What's an approval?
A Pre- approval is a lender committing to, based on the financial information you provide, you’re a good candidate for a mortgage. Your mortgage pre-approval usually provides the amount you are qualified for, interest rate and what your monthly payment. This process can vary from lender to lender, and some lenders will call this a "preapproval" or a "prequalification".
Why Getting Approved Is Important
Getting approved first has a few advantages:
- You and your real estate agent will understand what you can afford so you spend more time looking for properties that is within your budget.
- Agents talk and you'll be in a better position to make a strong offer on a house because the seller will know a lender already verified your finances.
- After your offer is accepted, you're less likely to run into surprises that could slow down closing the loan.
Keep in mind an approval is just the start of getting a mortgage. Once you find a house and make an offer, the house will need to pass inspections and be appraised by a third-party. Your approval amount could also change if your financial situation changes.
What Lenders Review
Mortgage lenders typically look at three criteria when deciding on how much you can borrow:
Your assets, your income and your credit.
Assets are items you own that could be turned into cash should the need arise. They include things like checking and savings accounts, stocks, real estate, personal property and more. Lenders review your assets to make sure you have some money set aside to make your mortgage payments after closing.
Lenders review your income to ensure you can afford a monthly mortgage payment. They'll also check your Gross Debt Service (GDS) and Total Debt Service Ratios (TDS) to make sure that the amount of debt you have doesn't offset your income too much.
|GDS is calculated as||Mortgage Principal + Interest + Taxes + (50% Condo Fees, if applicable)
|TDS is calculated as||GDS + All Other Debts
Typically, a mortgage company will want to see your GDS below 35% and your TDS below 42%.
Having good credit can help you qualify for a better interest rate because you've shown you're a responsible borrower. Some mortgage lenders have minimum FICO® score requirements. Mortgage rates for high ratio mortgages are pretty standard, with conventional mortgages, it pays to have higher credit scores as some lenders offer lower rare once the scores are at a certain score.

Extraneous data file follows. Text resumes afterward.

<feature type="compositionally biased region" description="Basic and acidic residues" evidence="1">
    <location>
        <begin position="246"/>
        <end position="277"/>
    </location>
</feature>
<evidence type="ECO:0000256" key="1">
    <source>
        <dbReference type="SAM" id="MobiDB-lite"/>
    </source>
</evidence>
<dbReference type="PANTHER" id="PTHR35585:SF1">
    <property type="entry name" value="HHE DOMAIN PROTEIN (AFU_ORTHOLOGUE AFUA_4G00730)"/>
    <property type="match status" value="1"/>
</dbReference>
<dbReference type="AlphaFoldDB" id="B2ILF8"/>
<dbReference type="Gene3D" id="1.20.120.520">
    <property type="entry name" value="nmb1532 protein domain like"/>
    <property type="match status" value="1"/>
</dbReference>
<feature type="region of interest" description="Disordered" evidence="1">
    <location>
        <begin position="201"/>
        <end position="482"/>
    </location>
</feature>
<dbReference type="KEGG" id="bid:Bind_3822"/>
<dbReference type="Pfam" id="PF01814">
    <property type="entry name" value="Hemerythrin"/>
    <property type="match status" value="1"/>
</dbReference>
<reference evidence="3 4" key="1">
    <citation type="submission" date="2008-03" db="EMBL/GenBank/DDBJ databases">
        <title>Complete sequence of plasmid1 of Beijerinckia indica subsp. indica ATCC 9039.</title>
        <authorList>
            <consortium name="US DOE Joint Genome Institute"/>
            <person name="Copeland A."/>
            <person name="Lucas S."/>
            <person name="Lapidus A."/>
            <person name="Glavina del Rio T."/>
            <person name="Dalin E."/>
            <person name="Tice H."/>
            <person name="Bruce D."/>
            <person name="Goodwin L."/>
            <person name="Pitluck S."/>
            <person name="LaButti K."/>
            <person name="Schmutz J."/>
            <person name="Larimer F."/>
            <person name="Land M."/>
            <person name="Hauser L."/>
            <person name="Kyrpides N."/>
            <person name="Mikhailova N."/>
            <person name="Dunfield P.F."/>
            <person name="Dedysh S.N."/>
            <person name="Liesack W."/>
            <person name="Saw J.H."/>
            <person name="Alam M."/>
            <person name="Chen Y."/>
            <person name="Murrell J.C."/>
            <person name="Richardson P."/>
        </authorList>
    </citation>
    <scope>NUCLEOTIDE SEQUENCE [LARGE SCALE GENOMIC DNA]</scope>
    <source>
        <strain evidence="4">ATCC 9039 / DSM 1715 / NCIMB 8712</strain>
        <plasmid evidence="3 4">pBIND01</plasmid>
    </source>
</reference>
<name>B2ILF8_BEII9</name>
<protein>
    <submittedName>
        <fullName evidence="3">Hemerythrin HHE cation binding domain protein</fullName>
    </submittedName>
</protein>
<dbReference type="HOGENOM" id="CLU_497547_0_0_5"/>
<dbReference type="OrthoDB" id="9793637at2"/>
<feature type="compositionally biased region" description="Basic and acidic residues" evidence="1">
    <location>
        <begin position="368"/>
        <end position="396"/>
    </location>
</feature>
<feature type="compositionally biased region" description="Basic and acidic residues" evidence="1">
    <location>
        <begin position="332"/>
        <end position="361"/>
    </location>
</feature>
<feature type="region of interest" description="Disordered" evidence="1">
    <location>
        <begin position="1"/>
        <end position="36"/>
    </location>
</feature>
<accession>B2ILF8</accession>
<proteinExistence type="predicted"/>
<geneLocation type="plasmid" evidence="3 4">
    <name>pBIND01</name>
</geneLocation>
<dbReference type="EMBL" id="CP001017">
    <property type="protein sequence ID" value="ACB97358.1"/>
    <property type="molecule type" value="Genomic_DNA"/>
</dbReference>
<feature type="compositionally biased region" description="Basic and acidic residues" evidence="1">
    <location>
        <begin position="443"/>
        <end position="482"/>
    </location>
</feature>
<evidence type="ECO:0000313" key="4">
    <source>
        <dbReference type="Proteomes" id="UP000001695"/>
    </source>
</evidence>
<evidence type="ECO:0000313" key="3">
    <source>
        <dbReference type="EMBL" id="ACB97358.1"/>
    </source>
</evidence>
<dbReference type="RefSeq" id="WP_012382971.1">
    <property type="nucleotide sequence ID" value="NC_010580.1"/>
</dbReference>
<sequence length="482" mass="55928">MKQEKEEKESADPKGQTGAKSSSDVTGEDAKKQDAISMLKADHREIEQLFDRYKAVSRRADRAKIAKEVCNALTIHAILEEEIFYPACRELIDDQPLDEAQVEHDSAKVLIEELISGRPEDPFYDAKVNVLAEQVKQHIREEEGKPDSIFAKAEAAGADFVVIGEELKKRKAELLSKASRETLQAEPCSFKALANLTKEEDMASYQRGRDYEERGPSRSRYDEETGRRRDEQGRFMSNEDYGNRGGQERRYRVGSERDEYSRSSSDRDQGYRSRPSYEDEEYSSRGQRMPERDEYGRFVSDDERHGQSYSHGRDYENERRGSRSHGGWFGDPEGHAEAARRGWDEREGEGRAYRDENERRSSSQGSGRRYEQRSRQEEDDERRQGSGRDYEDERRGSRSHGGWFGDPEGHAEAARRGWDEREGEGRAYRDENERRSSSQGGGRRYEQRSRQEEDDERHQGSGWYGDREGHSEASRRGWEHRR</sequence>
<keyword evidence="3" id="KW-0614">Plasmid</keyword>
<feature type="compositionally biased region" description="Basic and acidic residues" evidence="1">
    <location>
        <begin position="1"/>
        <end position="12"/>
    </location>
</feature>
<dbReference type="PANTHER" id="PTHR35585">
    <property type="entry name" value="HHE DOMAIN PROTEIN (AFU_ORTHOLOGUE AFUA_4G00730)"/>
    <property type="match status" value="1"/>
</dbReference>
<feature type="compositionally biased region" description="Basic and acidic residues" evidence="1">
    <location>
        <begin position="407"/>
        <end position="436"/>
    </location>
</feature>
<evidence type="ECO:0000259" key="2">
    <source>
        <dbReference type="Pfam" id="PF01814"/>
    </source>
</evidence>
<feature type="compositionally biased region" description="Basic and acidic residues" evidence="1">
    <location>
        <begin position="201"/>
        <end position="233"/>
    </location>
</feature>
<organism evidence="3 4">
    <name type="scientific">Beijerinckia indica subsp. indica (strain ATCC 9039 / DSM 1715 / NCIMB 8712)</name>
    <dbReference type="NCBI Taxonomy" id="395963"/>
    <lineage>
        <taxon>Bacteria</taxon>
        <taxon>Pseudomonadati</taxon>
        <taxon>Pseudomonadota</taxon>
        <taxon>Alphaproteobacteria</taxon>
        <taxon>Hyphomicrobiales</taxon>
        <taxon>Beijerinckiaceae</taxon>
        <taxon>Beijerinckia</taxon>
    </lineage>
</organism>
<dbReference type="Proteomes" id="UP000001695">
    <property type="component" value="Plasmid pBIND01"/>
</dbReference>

Will getting approved affect my credit score?
Getting approved for a mortgage involves pulling your credit report. Depending on your credit and, or credit history this might not affect your credit score, for some it could lower your score by a few points. If multiple lenders check your credit over a short period of time, the credit bureaus could count these inquiries as a single credit pull, and your score will only be lowered once.
Steps to Getting an Approval:
Every mortgage Brokerage has its own process for getting approved. At Sunlite Mortgage we use the which has three levels of approval.
The easiest way to get a Prequalified Approval is online through you'll:
- Answer a few questions about your income and assets.
- Give us permission to pull your credit report.
If you're approved, you can download or print a Prequalified Approval Letter to share with you and you can your real estate agent to start house hunting.
With a Verified Approval§, you can strengthen your bargaining position before you make an offer. Verifying your finances will help you make a stronger offer because it shows the seller you are able to buy the home. A Sunlite Mortgage agent will verify your income and assets within 24 hours, and you'll get a Verified Approval Letter listing the amount you're approved to borrow.
For the strongest approval plus protection against rising interest rates, ask a Sunlite Mortgage agent how to get RateHold Approval. They'll explain what you need to do, in addition to verifying your financial info, to lock your rate for up to 365 days while you're shopping for a home. If rates go up, your rate stays the same. If rates go down, your rate drops. Either way, you win! Learn more about RateHold Approval.
How long is an approval letter good for?
Approval letters generally expire after 120 days, some lenders hold their rates for up to 365 days, though that can vary based on your type of loan. If you haven't made an offer within 365 days of getting an approval letter, you should renew your approval before making an offer on a house.